[dns-operations] Weirdness with glue for old (gone) DNS servers

Andrew Sullivan ajs at anvilwalrusden.com
Tue May 13 21:51:34 UTC 2014

On Tue, May 13, 2014 at 01:53:36PM -0500, Chris Adams wrote:

> However, I found (after re-adding the domain to our servers), the domain
> works.  "dig +trace" didn't work because while the not-in-service bit
> doesn't resolve, the .COM servers include glue that still points to the
> correct IPs.  This IMHO is broken and confusing - does anybody know if
> it is intentional?  We are preparing to change our NS IPs, and I would
> have no way of updating this stale glue.

Right.  This is a hangover problem.  But no, there's no general way to
check this except for the child to check the parent for the glue for
every name.  The explanation of why this is follows, but it's long; if
you just want to know what to do, "Check every name using your
nameservers at the parent side for glue before renumbering".

The problem comes because in the shared registration systems,
different actors can depend on the same object.  So, even of
RegistrarA is the sponsor of (in EPP, "domain") example.com and
(again, in EPP, "host") ns.example.com, RegistrarB might sponsor some
name with host ns.example.com in the nameserver set.  I suspect this
arises usually because of domain name transfers, but it needn't.  I
suspect that most of the latter-day registries have this problem now
to some extent, but since Verisign's shared registry system (with
registrars and so on) has been around so long and is so large, one
runs into it more there (I first encountered it at Afilias after we
started operating .org).  It's particularly a problem when there is
glue associated to the host object, because that will often show up in
the DNS.  (For what it's worth, I encountered it at Afilias not
because of a deletion, but because the UltraDNS servers, which is all
we used in those days, would suppress any glue record that wasn't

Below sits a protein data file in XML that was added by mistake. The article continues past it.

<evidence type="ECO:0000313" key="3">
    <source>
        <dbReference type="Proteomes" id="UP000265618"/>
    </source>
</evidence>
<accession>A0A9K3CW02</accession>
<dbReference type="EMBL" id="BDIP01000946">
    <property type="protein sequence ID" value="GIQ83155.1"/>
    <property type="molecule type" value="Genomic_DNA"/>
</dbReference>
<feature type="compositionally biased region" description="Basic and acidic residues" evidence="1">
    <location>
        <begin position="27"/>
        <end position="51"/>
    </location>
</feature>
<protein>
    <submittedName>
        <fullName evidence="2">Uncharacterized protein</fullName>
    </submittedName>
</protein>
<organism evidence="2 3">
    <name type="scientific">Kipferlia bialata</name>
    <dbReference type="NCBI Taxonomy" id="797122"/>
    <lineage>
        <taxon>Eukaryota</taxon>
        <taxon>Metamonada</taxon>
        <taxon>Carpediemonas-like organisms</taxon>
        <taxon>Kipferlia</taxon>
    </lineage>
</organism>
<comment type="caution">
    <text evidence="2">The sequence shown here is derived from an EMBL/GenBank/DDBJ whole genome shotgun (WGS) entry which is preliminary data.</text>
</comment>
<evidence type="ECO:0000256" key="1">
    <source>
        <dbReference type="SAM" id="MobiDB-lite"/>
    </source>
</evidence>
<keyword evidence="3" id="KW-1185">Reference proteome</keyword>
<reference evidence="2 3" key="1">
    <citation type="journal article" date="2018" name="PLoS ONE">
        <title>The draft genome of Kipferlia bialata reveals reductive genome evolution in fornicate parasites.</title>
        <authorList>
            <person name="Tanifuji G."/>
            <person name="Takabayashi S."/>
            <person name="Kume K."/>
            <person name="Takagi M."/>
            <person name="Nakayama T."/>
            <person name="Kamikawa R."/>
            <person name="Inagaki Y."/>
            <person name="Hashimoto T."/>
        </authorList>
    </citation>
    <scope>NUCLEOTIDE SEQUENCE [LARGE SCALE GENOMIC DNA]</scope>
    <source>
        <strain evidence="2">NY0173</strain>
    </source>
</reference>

strictly required for in-baliwick resolution.  The Verisign servers of
the period didn't seem to have quite the same rule.  Instantly, we
took a bunch of people off the air.  It was a fun day.)

When RegistrarA wants to delete example.com (because nobody's paying
for it), they can't do so unless they delete all subordinate-named
objects.  So, the existence of ns.example.com prevents the deletion of
example.com.  But you can't delete the host object when anything is
linked to it.  The answer is to rename ns.example.com to
ns.example.com.invalid.com (IIRC, there's usually something in the
registry to prevent actually naming it ns.example.com.invalid, which
would solve much of this trouble because the glue would be
suppressed).  This leaves the host active as the NS for something, but
it no longer has the offending subordinate name, so that domain can be
removed.  This solves the registrars' problem of paying for something
they can't sell.  It causes you problems.  I encourage you to read the
entry on "externality" in Wikipedia.

Some many years ago when I still worked for a registry and cared about
these things, I had an idea for a mechanism (using the poll queue in
EPP) that permitted notifications to flow between registrars about
these sorts of things, and that would have imposed costs on people who
weren't playing nice.  Everyone else told me I was stupid because the
registrars would never permit it and it would have to go through the
GNSO and don't piss off your customers you stupid not-salesperson.  So
I gave up.  I still think it'd be a good idea, though.


Andrew Sullivan
ajs at anvilwalrusden.com

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